Georgia Institute of Technology
Talk Session: SESSION 13: PEPTIDE INSPIRED MATERIALS
Date: Thursday, June 16, 2022
Talk Time: 09:10 am - 09:35 am
Talk Title: Self-Assembled Protein Vesicles for Drug Delivery and Biocatalysis
University of California Santa Barbara, Santa Barbara, CA, Ph.D. Chemical Engineering, June 2007. University of Michigan, Ann Arbor, MI, B.S.E. Chemical Engineering, April 2001. California Institute of Technology, Pasadena, CA, National Institutes of Health Postdoctoral Fellow. Department of Chemical Engineering. July 2007–09.
Junior Faculty Outstanding Undergraduate Research Mentor Award, 2015; Outstanding Advisor – BioEngineering Program, 2014; CETL/BP Junior Faculty Teaching Excellence Award, 2013; Faculty Award for Excellence in Teaching, 2011; National Institutes of Health Postdoctoral Fellowship, 2008; National Science Foundation Graduate Fellowship, 2001; University of Michigan Marion Sarah Parker Scholar, 1999; University of Michigan Regents Scholarship, 1997
Protein vesicles incorporating functional, globular proteins have potential in a number of bio-applications such as drug delivery, biocatalysis, and sensing. We have previously created protein vesicles from mCherry-zipper-ELP protein complexes where ELP is a thermo-responsive elastin-like polypeptide, zipper is a coiled-coil, and mCherry is a model folded protein.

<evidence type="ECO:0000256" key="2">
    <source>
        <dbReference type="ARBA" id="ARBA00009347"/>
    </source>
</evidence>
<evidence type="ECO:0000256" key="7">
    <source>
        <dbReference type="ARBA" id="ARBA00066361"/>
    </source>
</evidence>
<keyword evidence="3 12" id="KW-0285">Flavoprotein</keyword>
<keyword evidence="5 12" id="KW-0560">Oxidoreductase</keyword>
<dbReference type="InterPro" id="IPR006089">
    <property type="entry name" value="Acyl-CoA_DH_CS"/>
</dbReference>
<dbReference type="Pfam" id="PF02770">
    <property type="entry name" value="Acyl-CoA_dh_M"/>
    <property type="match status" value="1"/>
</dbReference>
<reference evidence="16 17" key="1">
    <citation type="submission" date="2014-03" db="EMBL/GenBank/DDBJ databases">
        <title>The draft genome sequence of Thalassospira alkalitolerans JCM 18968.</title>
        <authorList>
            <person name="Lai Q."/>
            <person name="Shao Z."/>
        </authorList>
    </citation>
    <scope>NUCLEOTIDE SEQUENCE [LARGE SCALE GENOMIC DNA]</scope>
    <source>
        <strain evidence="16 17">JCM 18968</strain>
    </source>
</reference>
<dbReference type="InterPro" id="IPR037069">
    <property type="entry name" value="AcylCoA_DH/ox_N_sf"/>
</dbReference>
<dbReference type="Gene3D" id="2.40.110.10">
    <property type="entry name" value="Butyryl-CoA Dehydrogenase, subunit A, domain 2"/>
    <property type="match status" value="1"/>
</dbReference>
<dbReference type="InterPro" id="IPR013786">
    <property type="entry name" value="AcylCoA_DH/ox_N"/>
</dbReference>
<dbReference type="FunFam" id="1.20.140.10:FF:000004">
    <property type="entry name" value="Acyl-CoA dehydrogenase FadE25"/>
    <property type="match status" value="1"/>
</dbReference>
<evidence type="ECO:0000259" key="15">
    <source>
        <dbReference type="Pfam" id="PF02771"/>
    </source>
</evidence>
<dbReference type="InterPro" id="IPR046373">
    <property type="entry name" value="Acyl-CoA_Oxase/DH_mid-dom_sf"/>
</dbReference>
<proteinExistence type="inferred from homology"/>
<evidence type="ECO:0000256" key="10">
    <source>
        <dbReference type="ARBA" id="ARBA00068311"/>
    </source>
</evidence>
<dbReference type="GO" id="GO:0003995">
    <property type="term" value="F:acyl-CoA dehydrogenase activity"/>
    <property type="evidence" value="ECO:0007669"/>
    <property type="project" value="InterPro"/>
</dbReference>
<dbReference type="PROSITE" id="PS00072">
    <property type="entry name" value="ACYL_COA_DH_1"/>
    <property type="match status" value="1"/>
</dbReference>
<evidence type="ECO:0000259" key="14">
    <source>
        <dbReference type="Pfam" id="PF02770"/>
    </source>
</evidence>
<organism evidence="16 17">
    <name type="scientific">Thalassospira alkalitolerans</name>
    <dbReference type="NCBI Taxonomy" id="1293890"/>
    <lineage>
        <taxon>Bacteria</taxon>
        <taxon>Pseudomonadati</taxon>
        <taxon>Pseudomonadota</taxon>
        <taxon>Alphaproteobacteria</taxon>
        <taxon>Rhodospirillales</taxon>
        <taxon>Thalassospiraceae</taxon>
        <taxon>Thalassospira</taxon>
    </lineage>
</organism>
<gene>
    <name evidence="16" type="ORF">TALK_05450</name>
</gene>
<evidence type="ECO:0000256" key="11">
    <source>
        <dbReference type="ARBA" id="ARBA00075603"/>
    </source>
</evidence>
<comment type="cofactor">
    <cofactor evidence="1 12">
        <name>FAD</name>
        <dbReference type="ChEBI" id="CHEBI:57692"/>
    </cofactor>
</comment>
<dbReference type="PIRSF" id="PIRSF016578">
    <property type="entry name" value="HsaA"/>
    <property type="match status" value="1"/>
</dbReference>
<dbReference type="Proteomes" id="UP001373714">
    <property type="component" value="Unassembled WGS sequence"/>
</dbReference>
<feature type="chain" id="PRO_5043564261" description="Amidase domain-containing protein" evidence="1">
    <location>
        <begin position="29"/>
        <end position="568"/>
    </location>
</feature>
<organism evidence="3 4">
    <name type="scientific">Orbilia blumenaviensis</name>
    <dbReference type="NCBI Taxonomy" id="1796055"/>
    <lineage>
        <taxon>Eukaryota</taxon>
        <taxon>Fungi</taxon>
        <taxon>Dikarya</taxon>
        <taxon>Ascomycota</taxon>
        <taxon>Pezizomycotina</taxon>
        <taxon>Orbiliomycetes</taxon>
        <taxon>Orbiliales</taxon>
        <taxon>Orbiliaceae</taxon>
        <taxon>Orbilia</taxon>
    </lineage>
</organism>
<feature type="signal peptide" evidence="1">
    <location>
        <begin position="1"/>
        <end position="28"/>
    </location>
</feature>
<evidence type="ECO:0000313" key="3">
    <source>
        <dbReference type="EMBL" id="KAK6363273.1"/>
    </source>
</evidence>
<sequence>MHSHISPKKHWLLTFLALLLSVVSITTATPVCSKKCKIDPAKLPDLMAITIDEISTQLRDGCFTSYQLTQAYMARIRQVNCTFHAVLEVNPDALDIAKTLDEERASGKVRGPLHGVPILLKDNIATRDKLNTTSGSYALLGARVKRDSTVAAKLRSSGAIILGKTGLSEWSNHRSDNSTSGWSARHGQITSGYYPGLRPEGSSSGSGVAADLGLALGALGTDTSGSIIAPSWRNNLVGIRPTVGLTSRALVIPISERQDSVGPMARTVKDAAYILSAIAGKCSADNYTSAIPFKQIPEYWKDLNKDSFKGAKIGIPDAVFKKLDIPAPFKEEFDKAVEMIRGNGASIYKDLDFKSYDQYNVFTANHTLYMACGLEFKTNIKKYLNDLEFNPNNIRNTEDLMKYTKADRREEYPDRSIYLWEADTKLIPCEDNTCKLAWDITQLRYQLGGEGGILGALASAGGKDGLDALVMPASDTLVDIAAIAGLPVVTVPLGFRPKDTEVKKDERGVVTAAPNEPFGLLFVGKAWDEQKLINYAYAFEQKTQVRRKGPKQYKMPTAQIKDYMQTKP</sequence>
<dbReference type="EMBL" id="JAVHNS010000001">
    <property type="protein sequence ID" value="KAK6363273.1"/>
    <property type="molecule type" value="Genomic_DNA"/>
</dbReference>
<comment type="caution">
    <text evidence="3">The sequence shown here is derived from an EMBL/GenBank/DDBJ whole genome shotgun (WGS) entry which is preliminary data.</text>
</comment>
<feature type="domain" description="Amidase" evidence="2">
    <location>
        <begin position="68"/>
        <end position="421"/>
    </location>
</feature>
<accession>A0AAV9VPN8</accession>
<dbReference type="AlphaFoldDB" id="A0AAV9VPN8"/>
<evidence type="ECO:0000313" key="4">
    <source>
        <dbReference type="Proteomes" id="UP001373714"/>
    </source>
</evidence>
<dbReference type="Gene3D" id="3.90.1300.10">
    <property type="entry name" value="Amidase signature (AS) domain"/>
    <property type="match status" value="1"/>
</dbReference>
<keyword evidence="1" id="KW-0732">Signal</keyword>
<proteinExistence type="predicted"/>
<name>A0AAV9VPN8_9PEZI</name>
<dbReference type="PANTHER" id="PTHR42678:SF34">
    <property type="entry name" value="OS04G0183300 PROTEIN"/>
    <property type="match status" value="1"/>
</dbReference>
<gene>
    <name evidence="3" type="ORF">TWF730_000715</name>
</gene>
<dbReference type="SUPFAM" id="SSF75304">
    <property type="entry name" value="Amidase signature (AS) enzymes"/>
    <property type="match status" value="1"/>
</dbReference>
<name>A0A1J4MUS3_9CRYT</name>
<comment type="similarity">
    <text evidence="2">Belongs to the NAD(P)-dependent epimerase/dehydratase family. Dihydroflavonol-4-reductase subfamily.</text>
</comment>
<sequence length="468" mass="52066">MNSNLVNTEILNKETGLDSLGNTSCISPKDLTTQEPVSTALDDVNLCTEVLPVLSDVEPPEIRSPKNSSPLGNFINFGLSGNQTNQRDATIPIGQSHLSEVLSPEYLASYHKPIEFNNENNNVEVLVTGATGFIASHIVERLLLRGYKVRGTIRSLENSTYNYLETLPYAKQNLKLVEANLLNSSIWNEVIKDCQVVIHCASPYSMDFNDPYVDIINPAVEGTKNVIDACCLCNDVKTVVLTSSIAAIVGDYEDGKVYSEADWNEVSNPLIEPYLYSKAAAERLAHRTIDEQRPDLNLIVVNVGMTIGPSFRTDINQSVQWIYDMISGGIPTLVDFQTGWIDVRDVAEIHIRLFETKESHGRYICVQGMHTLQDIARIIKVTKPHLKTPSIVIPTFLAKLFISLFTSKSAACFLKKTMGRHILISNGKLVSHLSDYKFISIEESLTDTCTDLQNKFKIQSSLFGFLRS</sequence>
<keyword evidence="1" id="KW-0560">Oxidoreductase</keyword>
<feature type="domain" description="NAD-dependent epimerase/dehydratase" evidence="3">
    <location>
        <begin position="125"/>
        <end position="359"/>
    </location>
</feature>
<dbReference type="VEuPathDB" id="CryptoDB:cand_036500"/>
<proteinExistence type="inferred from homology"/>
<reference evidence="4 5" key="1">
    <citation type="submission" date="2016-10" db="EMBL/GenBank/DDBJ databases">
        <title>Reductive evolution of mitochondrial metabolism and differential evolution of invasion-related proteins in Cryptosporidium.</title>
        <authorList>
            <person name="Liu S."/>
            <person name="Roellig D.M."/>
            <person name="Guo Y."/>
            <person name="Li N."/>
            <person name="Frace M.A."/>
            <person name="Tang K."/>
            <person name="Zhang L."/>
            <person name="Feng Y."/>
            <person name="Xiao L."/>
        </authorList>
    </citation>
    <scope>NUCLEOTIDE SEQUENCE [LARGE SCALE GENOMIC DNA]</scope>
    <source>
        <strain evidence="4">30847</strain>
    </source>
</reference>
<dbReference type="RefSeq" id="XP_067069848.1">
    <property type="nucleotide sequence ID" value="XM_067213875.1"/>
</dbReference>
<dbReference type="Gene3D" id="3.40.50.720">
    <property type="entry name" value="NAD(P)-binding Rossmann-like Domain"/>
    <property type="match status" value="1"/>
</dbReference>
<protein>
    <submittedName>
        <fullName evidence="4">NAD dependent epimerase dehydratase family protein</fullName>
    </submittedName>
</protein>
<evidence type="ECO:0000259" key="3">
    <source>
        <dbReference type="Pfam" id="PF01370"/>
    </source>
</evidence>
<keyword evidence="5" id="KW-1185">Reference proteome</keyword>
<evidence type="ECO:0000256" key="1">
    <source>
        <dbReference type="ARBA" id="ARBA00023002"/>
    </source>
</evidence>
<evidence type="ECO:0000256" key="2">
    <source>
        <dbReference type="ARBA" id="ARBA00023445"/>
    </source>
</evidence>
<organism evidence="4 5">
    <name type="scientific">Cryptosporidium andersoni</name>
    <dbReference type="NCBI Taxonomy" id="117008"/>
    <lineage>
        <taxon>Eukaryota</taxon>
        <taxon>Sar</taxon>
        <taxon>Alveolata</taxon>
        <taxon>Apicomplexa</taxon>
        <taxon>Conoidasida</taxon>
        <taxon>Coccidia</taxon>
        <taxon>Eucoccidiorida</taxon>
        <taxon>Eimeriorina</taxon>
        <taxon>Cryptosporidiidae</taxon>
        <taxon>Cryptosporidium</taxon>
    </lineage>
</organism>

As we utilize these vesicles, we have replaced mCherry with more useful functional proteins and have engineered the vesicles to provide both stability and stimuli responsiveness. We implemented non-natural amino acid incorporation to enable photocrosslinking strategies to stabilize vesicles and control their swelling and release of cargo as a function of salt concentration. We have modified the ELP amino acid sequence to create vesicles that are pH sensitive and swell or disassemble at acidic pH or form vesicles with different sizes and stabilities.
With this information, we have demonstrated assembly of biocatalytic vesicles with significant improvements in activity over soluble enzyme and produced vesicles for drug delivery capable of carrying and releasing therapeutic cargoes. The wide range of vesicle properties and functions exhibited in these examples, highlight the versatility of protein vesicles as functional and responsive protein materials.